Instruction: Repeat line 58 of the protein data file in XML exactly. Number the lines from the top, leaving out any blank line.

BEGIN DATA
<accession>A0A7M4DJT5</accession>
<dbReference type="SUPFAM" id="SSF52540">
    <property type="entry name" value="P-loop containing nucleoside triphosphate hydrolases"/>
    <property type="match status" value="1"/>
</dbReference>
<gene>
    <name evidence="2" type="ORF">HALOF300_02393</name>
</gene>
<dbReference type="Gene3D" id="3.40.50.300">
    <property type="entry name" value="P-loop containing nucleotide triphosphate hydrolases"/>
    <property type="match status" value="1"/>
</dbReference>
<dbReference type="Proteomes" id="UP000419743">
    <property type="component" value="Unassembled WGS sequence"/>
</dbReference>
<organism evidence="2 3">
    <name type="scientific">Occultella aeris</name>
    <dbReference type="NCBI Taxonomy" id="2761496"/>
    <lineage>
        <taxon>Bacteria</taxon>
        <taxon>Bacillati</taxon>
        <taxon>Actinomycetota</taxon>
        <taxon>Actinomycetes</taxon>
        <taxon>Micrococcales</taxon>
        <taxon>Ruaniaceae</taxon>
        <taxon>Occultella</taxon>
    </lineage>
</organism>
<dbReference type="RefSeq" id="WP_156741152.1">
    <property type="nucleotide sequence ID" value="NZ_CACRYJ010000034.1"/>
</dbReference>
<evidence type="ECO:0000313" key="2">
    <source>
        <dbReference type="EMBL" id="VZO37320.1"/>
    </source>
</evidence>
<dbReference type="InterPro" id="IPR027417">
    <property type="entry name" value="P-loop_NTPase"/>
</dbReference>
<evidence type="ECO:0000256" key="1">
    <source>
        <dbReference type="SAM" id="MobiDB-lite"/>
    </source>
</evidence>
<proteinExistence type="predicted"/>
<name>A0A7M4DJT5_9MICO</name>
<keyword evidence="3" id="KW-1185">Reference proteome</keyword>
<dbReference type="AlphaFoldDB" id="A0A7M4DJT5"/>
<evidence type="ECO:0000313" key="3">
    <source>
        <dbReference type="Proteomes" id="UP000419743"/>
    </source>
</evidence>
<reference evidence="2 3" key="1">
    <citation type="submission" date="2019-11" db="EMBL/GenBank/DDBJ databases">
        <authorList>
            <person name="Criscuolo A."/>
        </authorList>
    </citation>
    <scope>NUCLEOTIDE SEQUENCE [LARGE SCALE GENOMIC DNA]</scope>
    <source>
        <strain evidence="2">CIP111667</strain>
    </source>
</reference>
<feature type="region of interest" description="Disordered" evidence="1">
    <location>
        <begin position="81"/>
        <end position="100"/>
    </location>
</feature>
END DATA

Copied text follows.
        </authorList>